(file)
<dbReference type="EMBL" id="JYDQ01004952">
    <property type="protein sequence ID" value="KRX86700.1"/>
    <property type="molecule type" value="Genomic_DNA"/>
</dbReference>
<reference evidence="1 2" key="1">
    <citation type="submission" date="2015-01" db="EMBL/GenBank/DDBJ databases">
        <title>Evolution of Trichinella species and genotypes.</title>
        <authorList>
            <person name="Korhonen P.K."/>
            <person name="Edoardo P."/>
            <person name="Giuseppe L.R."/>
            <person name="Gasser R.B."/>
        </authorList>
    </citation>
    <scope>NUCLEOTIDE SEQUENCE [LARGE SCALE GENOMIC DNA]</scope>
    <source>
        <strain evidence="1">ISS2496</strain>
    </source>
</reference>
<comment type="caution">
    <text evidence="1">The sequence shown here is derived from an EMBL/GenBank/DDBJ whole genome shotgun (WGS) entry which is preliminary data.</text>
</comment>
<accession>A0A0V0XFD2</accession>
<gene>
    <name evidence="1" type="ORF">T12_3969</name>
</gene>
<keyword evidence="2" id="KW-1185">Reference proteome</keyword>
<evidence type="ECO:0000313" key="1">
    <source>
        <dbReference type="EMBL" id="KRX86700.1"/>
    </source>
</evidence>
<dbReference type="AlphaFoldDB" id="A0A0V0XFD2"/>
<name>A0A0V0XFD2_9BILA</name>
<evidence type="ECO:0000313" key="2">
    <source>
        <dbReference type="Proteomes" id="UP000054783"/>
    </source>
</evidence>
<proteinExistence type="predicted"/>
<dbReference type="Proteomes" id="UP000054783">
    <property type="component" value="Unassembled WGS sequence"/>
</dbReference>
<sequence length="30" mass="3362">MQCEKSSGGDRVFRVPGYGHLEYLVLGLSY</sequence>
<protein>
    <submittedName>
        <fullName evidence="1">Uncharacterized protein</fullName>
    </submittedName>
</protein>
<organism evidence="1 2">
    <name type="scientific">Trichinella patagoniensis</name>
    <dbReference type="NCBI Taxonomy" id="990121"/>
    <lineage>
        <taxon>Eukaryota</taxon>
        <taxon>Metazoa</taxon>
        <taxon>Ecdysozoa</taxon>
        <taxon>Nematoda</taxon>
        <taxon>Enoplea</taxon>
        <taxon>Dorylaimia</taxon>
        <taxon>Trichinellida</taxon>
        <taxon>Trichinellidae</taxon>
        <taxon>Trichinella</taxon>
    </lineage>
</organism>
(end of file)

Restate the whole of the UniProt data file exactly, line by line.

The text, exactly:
<dbReference type="EMBL" id="JYDQ01004952">
    <property type="protein sequence ID" value="KRX86700.1"/>
    <property type="molecule type" value="Genomic_DNA"/>
</dbReference>
<reference evidence="1 2" key="1">
    <citation type="submission" date="2015-01" db="EMBL/GenBank/DDBJ databases">
        <title>Evolution of Trichinella species and genotypes.</title>
        <authorList>
            <person name="Korhonen P.K."/>
            <person name="Edoardo P."/>
            <person name="Giuseppe L.R."/>
            <person name="Gasser R.B."/>
        </authorList>
    </citation>
    <scope>NUCLEOTIDE SEQUENCE [LARGE SCALE GENOMIC DNA]</scope>
    <source>
        <strain evidence="1">ISS2496</strain>
    </source>
</reference>
<comment type="caution">
    <text evidence="1">The sequence shown here is derived from an EMBL/GenBank/DDBJ whole genome shotgun (WGS) entry which is preliminary data.</text>
</comment>
<accession>A0A0V0XFD2</accession>
<gene>
    <name evidence="1" type="ORF">T12_3969</name>
</gene>
<keyword evidence="2" id="KW-1185">Reference proteome</keyword>
<evidence type="ECO:0000313" key="1">
    <source>
        <dbReference type="EMBL" id="KRX86700.1"/>
    </source>
</evidence>
<dbReference type="AlphaFoldDB" id="A0A0V0XFD2"/>
<name>A0A0V0XFD2_9BILA</name>
<evidence type="ECO:0000313" key="2">
    <source>
        <dbReference type="Proteomes" id="UP000054783"/>
    </source>
</evidence>
<proteinExistence type="predicted"/>
<dbReference type="Proteomes" id="UP000054783">
    <property type="component" value="Unassembled WGS sequence"/>
</dbReference>
<sequence length="30" mass="3362">MQCEKSSGGDRVFRVPGYGHLEYLVLGLSY</sequence>
<protein>
    <submittedName>
        <fullName evidence="1">Uncharacterized protein</fullName>
    </submittedName>
</protein>
<organism evidence="1 2">
    <name type="scientific">Trichinella patagoniensis</name>
    <dbReference type="NCBI Taxonomy" id="990121"/>
    <lineage>
        <taxon>Eukaryota</taxon>
        <taxon>Metazoa</taxon>
        <taxon>Ecdysozoa</taxon>
        <taxon>Nematoda</taxon>
        <taxon>Enoplea</taxon>
        <taxon>Dorylaimia</taxon>
        <taxon>Trichinellida</taxon>
        <taxon>Trichinellidae</taxon>
        <taxon>Trichinella</taxon>
    </lineage>
</organism>